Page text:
charlie bear | Big Sky Country | 12/03/2006
(3 out of 5 stars)
"Typically if it says RHINO on the back it's an absolute certainty that the audio quality is going to be perfect or close to it. Not the case with this Anthology. The good news is that it DOES sound better than the dreadful "Ultimate Rascals" release which bears the old school late 80's mastering. BUT somehow, Bill and the boys had a tough time with The Rascals. Are the original masters in that bad of shape? Also, where is "Hold On"? The last great single by the group is not on the Anthology. (Peaked at #29 Cashbox / #51 Billboard) Surely one of those 2nd tier filler cuts could have been dumped for one of the Rascals better moments of funk.
The Rascals comp that includes "Hold On" is the budget priced "Groovin and Other Hits".
The Best Rascals Anthology...but
E. Love | seffner, fl. United States | 01/28/2006
(5 out of 5 stars)
"This is in my opinion probaly the best Rascals anthology you will find. I have all four- The Ultimate Rascals,Time Peace, The Very Best Of (Rhino) and this one. Also their first album (on CD) The Young Rascals. I really do like the original mono sound on the early songs. For stereo versions try Time Peace or The Ultimate. Oh yes, worth mentioning on The Young Rascals is a "killer" version of "Slow Down" (Beatles, Larry Williams). My only beef with this CD "Anthology" is on disc 2, track 10. It is supposed to be "Real Thing" (flip side to "Carry Me Back" 45 RPM). I had this on original 45 and played it as much as "C M B". The song in it's place is "Away, Away", also from album-"See", a really great song in it's own right. This was corrected on the later version of this Anthology,(I even bought it just for this song)- except Rhino cut 5 songs off the 2nd Disc. (you just can't win...). My favorite of the later Atlantic album cuts is "Right On" (...all about a revolution) from "Search and Nearness". The track from "Peaceful World"- "Love Me" is great (always good to hear Jesus being sung about). Now for all you completists out there- Rhino "Handmade Series" has everything The Rascals ever recorded for Atlantic Records on one "BIG" Box-set. It even has all mono and stereo versions of the "Hits", it is a little pricey, though. The Rascals are one of my many faves from The 60's. You can't go wrong with any of these collections."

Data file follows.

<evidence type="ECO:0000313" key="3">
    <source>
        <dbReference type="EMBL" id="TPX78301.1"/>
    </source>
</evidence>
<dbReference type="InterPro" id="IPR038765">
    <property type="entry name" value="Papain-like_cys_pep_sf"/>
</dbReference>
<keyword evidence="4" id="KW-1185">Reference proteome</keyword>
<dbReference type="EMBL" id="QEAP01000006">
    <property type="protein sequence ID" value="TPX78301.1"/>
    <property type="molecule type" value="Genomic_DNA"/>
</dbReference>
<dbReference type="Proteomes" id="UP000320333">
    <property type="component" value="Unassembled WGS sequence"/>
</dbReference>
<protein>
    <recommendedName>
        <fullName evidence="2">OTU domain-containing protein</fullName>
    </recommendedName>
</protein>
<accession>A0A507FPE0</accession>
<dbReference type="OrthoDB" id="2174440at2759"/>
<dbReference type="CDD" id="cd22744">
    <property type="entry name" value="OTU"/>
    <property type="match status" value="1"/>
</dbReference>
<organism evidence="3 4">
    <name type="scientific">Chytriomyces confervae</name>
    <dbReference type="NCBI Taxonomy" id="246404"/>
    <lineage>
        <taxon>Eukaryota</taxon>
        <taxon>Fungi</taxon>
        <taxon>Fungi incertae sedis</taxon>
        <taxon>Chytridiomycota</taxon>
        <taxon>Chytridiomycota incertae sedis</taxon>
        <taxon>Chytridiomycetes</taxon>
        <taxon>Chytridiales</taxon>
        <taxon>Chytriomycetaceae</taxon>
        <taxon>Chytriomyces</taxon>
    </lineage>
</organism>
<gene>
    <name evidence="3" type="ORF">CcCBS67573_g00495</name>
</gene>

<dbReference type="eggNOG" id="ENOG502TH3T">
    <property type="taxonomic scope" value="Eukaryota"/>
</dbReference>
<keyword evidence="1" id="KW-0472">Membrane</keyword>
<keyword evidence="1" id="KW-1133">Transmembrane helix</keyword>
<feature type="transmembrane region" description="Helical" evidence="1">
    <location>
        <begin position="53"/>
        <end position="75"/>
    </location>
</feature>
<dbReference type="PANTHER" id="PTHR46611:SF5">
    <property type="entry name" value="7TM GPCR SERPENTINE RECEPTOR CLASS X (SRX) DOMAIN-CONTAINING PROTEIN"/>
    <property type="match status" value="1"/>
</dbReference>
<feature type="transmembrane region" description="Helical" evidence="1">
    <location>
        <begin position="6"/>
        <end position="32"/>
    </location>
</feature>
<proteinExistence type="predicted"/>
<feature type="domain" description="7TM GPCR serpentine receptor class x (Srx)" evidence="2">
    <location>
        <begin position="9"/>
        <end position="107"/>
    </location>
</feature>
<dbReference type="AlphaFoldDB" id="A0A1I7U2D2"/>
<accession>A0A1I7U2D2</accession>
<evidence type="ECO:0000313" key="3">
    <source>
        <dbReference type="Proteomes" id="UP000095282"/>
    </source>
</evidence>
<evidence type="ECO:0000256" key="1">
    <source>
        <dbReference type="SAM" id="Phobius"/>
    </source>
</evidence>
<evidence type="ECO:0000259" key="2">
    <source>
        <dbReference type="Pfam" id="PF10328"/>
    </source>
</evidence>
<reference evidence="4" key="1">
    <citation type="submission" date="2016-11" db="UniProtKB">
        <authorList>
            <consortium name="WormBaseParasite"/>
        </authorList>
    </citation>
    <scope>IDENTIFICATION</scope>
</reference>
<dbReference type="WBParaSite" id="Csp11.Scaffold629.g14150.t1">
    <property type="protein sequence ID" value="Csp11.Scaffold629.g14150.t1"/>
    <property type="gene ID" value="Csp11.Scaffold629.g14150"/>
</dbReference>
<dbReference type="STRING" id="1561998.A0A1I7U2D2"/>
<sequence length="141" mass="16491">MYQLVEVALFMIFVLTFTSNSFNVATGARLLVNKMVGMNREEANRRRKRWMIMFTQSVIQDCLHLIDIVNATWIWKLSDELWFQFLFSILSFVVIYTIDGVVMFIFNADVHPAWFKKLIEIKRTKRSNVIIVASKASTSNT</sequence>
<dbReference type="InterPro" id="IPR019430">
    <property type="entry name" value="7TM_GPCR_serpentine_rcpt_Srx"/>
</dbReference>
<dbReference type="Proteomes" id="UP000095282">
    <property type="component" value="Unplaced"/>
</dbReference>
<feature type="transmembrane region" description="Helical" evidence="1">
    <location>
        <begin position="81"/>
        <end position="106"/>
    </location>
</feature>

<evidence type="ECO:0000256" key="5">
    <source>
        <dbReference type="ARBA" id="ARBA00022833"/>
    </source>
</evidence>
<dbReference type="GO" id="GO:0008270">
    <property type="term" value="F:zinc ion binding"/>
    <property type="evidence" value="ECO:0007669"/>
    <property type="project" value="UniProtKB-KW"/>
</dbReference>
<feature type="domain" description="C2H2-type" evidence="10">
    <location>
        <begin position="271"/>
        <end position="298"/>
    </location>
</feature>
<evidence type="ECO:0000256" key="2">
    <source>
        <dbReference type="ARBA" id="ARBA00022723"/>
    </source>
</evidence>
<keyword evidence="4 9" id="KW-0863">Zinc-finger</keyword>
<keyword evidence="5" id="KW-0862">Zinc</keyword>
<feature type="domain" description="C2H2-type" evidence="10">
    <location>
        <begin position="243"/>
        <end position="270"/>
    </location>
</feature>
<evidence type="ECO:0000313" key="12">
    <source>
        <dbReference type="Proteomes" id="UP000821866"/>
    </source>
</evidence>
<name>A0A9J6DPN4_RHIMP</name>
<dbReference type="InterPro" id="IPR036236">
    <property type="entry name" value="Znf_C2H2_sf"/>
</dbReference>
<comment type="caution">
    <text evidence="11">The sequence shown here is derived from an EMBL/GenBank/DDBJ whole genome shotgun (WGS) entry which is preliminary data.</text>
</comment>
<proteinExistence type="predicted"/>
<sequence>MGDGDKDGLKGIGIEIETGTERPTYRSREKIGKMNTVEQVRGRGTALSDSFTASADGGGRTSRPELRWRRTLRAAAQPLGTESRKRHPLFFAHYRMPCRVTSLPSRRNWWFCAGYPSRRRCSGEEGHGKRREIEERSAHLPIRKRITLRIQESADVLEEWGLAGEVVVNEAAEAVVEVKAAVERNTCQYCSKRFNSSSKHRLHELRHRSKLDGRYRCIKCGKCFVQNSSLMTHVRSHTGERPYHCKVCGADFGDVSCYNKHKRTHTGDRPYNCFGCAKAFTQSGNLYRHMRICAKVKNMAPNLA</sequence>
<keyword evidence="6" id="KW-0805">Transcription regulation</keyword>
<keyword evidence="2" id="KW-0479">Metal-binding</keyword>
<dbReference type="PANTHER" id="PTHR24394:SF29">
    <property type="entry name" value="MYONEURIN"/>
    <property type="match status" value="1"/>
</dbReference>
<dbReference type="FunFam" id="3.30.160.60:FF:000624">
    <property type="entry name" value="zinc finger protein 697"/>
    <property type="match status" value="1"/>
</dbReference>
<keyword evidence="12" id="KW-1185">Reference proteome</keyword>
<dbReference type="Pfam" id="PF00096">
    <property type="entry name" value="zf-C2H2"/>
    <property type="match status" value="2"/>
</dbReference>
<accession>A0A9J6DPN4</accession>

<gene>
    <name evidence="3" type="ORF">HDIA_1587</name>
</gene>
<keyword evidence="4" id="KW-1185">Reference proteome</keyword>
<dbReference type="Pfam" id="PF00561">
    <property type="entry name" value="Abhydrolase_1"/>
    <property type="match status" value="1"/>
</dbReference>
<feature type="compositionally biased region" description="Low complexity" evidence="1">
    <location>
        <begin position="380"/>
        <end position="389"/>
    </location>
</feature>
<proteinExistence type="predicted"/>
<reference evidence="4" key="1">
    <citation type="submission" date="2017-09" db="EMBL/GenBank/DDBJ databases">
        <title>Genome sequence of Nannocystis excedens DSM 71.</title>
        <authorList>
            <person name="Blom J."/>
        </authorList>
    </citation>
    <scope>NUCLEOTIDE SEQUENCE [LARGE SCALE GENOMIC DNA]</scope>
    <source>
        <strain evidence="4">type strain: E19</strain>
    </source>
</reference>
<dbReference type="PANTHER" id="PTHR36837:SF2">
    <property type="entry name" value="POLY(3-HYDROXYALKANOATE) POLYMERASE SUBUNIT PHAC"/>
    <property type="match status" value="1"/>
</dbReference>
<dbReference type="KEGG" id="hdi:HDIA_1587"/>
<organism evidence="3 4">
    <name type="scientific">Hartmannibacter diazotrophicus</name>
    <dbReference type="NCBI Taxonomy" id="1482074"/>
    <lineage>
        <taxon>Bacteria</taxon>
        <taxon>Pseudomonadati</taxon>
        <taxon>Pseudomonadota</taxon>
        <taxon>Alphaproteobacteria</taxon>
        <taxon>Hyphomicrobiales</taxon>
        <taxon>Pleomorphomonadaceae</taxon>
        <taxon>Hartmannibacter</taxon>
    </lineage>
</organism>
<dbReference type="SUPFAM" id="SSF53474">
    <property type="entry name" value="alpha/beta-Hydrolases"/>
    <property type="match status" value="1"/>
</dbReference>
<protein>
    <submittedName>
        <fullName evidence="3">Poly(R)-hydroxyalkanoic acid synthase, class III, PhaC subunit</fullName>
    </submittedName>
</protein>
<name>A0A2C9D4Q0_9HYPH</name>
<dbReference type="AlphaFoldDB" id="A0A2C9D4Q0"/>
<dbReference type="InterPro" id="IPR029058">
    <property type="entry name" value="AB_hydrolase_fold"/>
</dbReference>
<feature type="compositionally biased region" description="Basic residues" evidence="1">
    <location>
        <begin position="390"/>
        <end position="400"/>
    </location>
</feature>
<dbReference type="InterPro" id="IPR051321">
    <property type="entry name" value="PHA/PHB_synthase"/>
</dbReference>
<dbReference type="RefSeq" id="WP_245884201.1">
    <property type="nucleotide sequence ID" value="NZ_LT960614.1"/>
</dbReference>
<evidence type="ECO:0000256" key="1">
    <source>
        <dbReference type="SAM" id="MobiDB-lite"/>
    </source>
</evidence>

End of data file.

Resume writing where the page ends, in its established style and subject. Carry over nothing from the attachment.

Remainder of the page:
Excellent pop group of the late sixties
Peter Durward Harris | Leicester England | 01/12/2005
(5 out of 5 stars)